The Dubya Diaries

The Dubya Diaries

“Some expert on CNN said, ‘A stitch in time saves nine.’ And I thought, Doesn’t anyone speak clearly anymore? Nine what?”


President Bush is preparing an astonishing U-turn on global warming, senior Washington sources say. After years of trying to sabotage agreements to tackle climate change he is drawing up plans to control emissions of carbon dioxide and rapidly boost the use of renewable energy sources. Administration insiders privately refer to the planned volte-face as Mr. Bush’s “Nixon goes to China moment”, recalling how the former president amazed the world after years of refusing to deal with its Communist regime. –The Independent, September 17

September 2

I didn’t know jack about boats growing up. Or polar bears. My parents raised me in the Texas desert and both were uncommon, but how boats floated always fascinated me. Not until I was 7 did I realize they stay afloat because the magnetic properties of fish underwater repel the hull. Which is why Laura and I don’t eat too much fish–magnetic poisoning.

But this morning I accidentally dropped a Post-it note in my cereal. And it floated! Now we all know Post-it notes are neither magnetic nor boats, so have I had it wrong all this time? Or do I switch to eggs in the morning? Unsure. Hungry. Note: Ask VP to consult FDA.

September 3

I met Diane von Furstenberg tonight. We hosted a White House dinner for the King of Belgium and there she was in the greeting line. I tried to turn away but she caught my hand. “Mr. President,” Diane von Furstenberg said, “I am a famous fashion designer. You may know the wrap dress I invented in the seventies.”

I was tempted to ignore her. Or break down crying. Instead I shook her hand and thanked her for coming, but I did not say what I was thinking, which was, Fursty, I have loved your utilitarian chic for decades, but you have let me down. All that pomp and flash in the Spring 2007 collection that I previewed on the internets? Have you lost your mind? Because me and Suzy Menkes almost lost our lunches.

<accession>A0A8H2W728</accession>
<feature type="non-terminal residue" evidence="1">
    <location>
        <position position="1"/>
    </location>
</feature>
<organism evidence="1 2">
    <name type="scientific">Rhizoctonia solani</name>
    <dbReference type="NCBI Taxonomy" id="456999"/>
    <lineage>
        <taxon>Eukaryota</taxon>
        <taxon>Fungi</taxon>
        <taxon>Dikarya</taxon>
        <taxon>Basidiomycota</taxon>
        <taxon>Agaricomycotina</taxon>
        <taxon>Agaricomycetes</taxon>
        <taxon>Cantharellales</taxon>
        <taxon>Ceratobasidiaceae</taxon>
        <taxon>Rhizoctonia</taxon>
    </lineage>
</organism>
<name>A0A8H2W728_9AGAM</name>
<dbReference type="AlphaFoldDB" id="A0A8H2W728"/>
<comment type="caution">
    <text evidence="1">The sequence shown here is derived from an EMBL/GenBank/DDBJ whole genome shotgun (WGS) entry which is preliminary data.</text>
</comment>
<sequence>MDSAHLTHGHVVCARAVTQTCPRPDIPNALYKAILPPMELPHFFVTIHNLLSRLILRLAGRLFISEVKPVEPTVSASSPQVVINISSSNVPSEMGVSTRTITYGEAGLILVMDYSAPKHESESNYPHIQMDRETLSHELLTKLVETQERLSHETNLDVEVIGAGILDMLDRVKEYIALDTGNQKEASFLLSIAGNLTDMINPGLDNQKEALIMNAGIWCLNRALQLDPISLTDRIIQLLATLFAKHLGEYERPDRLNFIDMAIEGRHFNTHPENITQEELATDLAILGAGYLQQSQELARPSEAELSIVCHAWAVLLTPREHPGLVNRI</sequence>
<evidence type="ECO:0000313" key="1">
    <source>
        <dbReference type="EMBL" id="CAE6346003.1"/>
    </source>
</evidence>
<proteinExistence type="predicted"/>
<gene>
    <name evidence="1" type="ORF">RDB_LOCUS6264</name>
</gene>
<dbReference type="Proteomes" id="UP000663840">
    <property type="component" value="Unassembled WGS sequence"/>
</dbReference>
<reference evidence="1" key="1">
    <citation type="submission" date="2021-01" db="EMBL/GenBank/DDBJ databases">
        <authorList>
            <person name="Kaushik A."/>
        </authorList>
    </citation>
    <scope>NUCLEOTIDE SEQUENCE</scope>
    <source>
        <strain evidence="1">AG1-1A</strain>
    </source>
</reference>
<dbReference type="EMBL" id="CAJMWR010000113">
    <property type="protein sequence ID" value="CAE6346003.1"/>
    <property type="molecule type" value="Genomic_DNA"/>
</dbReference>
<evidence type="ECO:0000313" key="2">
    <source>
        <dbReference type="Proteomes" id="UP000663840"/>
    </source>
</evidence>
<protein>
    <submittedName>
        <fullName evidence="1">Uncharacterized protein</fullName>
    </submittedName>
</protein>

I Blackberry’d Barb and Jen from the can and advised them to hit Marc Jacobs in the morning. Fursty has lost her thrust.

September 6

Re: my environmental policies, some expert on CNN said, “A stitch in time saves nine.” And I thought, Doesn’t anyone speak clearly anymore? Nine what?

September 8

A secret for you, diary: Contrary to the news reports, I did read President Ahmadinejad’s letter. I read it in bed when Laura was sleeping with a warm glass of milk. And I’ll admit that in all of Imanutjob’s gobbledygook there was an interesting observation. “How can a follower of Jesus Christ, who believes in human rights and open societies, make war, have countries attacked and people destroyed? Sir, you are putting the chicken before the egg.”

“What an idiot,” I thought. “Chicken before the egg? How can you have a chicken first when chickens come out of eggs?” I drank some milk. Then I stuck my fist in my mouth to keep from spitting the milk on Laura. Because, diary, I was floored. I almost fell out of bed. Bopboparoobop was right–in order to have an egg in the first place, you got to have a chicken.

September 10

People make a fuss about what I read. As though I’m not a big reader. Like my wife isn’t a former librarian. Reports, secret memos–between 10:30 am and 4:15 pm my reading glasses barely leave my nose.

Tom Wolfe is a favorite of mine. The man’s written fifteen books–he is a proliferating author–and I always thought I liked best the one about the magnetic acid. But just this morning on Air Force One, I finished Charlotte Simmons. Talk about liturgy! I tapped the cover and told an aide, “This guy isn’t just a novelist, he’s the novelist.”

It’s time Updike got another audit on his taxes. I told the aide that, too.

September 11

Busy couple days. 9/11, obviously. A time for sorrow, remembrance across this great nation, melon platters. We’d been noshing all day, but Laura still wanted a fancy lunch in Manhattan. I said I wasn’t hungry. She said, “Then you can’t have dessert.” I said, “Then what do you call this Jawbreaker in my pocket?”

I was in a funk. The gang left for a restaurant, and in the hubbub I ditched my security detail and hiked up to Central Park to see the polar bears. For some reason me and polar bears get along. Them in New York City, me in DC–we’re equally out of our natural elements. We both may look happy, but it’s a sham. Being President doesn’t guarantee you fit in with the Washington crowd. It’s a lonely job. You don’t even have a name. It’s always “Mr. President, I love you,” “Mr. President, sign this,” “Mr. President, Mr. Cheney will see you now.”

I bought a ticket for the zoo and found the bears’ cage the same time as a young mother and her son. The three of us realized our despair at the same time: The bears were gone. We stared around the big enclosure–fake rocks, rubber toys, a scummy pond–but there weren’t any animals.

“Global warming, folks,” said a zookeeper strolling by. “It’s too hot this summer. Bears got heat stroke.”

The boy cried the same time as me. I tried to give him my candy but his mother yanked him away. I stared at the bears’ enclosure a little longer and wiped my eyes and thought, You’re the President. Sure you’re in a cage, too, but maybe you can do something to help that boy. To save those bears. Maybe you can do something to save yourself. Isn’t things going to change?

Global warming, the man said. I’ll have to see about that.

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